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FROM THE EDITOR: Grants, calendars and a dress code

On Wednesday, the Greater Green Valley Community Foundation gave away $55,000 to two dozen non-profits, but that wasn’t the best part of the morning.

This is the foundation’s 48th year handing out checks, but its bigger value goes much deeper. Twenty-two groups — from Paws Patrol to the Sahuarita Food Bank — received $1,000 or $2,000 to help keep the operations afloat. Two other groups — the Community Performance and Art Center and the GVR Foundation — each received $12,500 to help set up endowment funds with the goal of sustainability and attracting more donations in the future (donors like groups they know are going to be around a while).

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That’s the real value of the Community Foundation — coming alongside non-profits to help them strengthen everything from their boards to their bottom line through wise decision-making and support from like-minded organizations. Michelle Phillips, the foundation’s executive director, graduated 24 non-profits from its recent training series carried out by their Non-Profit Learning Institute. If you’re with a non-profit and don’t know about it, get ahold of her. NPLI is transforming the non-profit scene around Green Valley.

But the best part of the day? Michelle handed over the microphone to the non-profits to share what they’ve been up to. I wish everybody had been in the room. Board member Jim Nelson called it “one of the best days of the year.”

He’s right, because Green Valley rises and falls on its non-profits, and to hear how they’re serving the community is humbling and exciting.

The services cover everything from counseling to food banks, animal care to the arts. All non-profits serving you.

“We couldn’t do it without the support of this community,” Patti O’Berry said. She heads up Hands of a Friend, which runs Genesis House domestic violence shelter and other services, including DaZee’s consignment shop to support the effort. They receive zero public dollars.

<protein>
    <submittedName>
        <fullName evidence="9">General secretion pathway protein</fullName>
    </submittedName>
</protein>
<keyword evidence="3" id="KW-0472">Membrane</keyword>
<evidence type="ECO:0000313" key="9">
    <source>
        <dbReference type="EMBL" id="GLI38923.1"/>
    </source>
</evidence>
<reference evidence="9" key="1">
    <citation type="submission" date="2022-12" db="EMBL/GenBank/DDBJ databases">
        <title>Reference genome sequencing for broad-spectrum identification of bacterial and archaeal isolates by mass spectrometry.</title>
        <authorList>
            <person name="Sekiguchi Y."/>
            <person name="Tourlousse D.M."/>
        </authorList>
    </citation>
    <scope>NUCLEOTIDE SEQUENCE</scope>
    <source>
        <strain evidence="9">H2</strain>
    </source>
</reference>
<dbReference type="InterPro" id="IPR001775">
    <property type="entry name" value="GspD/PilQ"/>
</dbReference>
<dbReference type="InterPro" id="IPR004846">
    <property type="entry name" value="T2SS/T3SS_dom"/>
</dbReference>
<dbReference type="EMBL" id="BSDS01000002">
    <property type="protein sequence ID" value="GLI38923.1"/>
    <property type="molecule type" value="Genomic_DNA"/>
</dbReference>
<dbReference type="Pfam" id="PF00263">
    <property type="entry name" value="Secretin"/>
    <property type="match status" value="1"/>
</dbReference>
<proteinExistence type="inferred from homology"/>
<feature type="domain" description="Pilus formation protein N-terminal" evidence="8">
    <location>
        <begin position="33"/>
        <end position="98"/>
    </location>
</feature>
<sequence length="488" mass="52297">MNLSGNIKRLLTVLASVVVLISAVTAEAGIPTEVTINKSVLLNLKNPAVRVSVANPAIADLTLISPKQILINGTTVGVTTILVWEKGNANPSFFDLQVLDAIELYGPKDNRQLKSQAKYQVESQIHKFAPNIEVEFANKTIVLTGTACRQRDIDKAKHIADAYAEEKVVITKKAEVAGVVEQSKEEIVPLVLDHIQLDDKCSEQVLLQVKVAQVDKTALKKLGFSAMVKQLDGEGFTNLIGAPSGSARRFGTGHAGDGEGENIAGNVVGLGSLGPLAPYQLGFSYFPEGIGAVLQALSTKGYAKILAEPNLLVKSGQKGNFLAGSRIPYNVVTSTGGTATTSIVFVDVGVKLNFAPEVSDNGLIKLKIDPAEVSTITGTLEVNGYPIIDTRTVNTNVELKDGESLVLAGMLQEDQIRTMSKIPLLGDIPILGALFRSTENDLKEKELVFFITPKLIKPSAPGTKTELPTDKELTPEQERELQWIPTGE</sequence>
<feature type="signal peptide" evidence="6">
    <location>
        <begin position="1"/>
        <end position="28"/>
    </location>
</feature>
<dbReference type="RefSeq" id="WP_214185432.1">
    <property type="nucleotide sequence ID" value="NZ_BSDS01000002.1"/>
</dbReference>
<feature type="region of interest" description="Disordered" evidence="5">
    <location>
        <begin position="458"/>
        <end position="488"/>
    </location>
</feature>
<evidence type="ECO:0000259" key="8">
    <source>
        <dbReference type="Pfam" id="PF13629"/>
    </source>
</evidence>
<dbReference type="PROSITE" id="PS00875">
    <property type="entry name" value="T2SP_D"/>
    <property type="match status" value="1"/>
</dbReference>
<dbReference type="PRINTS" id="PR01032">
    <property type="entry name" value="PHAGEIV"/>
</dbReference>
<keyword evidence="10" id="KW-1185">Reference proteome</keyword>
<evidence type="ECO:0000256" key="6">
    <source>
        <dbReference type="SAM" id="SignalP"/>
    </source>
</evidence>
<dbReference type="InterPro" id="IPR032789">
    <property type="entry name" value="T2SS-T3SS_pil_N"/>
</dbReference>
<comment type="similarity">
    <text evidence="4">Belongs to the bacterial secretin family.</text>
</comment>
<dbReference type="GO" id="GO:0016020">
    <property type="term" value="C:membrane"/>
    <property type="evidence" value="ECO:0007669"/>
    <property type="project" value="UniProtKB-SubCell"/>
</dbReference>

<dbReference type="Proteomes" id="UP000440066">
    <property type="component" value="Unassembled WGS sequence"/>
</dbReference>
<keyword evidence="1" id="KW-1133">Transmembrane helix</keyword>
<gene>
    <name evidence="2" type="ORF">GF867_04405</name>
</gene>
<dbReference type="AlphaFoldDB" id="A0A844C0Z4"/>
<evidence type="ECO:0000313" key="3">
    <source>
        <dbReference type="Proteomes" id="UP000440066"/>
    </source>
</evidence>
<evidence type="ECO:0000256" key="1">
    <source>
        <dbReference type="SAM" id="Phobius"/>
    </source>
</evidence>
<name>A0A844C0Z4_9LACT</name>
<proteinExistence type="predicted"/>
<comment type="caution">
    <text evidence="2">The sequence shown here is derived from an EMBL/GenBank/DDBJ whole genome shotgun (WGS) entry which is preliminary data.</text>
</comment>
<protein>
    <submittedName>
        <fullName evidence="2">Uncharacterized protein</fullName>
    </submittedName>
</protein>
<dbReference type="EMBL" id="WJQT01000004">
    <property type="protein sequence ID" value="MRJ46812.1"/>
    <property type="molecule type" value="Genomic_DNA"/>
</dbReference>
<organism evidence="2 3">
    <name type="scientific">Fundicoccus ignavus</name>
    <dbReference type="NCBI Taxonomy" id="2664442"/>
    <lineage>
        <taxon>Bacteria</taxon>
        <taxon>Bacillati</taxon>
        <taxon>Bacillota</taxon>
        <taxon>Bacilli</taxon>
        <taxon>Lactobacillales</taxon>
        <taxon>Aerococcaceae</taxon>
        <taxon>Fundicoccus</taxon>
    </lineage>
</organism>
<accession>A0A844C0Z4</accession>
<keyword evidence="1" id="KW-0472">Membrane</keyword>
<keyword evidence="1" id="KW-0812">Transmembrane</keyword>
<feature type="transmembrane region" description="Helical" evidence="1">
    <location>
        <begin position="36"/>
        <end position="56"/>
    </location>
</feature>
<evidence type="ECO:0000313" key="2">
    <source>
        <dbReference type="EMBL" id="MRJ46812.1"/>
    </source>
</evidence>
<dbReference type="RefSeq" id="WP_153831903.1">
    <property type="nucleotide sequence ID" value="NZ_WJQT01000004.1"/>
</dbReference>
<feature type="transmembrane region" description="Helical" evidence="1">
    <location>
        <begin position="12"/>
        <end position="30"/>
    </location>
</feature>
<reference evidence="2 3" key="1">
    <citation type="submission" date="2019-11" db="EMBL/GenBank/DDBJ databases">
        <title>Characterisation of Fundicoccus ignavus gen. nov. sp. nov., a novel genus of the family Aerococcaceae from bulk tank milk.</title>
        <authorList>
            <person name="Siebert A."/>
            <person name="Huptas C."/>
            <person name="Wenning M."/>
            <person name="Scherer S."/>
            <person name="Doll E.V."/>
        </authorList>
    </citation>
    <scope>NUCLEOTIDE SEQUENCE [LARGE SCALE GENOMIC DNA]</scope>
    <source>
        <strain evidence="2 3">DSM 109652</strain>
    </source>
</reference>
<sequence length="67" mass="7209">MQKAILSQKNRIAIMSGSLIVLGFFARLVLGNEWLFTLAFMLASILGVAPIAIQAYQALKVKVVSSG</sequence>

Congratulations to Michelle Phillips, the Non-Profit Learning Institute and the Community Foundation. Great work in a community that truly appreciates it.

Calendar call

We received nearly 300 photos last year when we put out the call for our first — and very successful — calendar. Just 14 made the 2017 calendar, but every shot went into an online slideshow that had thousands of visitors (you can see it at

We’re ready to do it again. Our new 14-month calendar (December 2017 to January 2019) will be published in November, and we’d like to highlight your work.

Here are some basic rules:

•Think about the shape of a calendar and shoot for that hole. Ours is horizontal to squarish, so that’s what we’d like.

•Photos don’t have to be new. If you took a great shot last year, send it in. Still in love with the shot you submitted last year? We’ll take another look. If you were in last year’s calendar you can still enter — everybody’s welcome.

•All entries are going into an online slideshow, which launches with the arrival of the first photo. We might also use shots in our other publications.

•You’ll be credited by name in the calendar and online. Enter as many photos as you like.

•Everything must be emailed and we’ll accept entries through Sept. 17.

•Send entries to assistant editor David Rookhuyzen at:, and put “Calendar photo” in the subject line. Tell us who took the photo, where and when.

She did WHAT?!

We needed a good laugh out of Washington, and Rep. Martha McSally delivered.

The Speaker’s Lobby, a room next to the House chamber where lawmakers often meet reporters, has an unwritten dress code: dresses and blouses with sleeves for women, jackets and ties for men. No tennis shoes or open-toed shoes. They call it “appropriate business attire.”

Several women have been turned away over naked arms, including a reporter last week.

On Wednesday, Rep. McSally entered the kerfuffle, and from the House floor no less, in a statement directed at House Speaker Paul Ryan, who’d recently endorsed the dress code.

“Before I yield back, I want to point out, I’m standing here in my professional attire, which happens to be a sleeveless dress and open-toed shoes,” McSally said. “With that, Mr. Speaker, I yield back.”

On Thursday, Ryan noted that the decades-old dress code likely needs updating and promised to get on it.

This isn’t the first time McSally has challenged a dress code. She brought a lawsuit against the Department of Defense in 2001 over the military policy requiring U.S. servicewomen in Saudi Arabia to wear an abaya — a body covering — while off base. She won that round, too.

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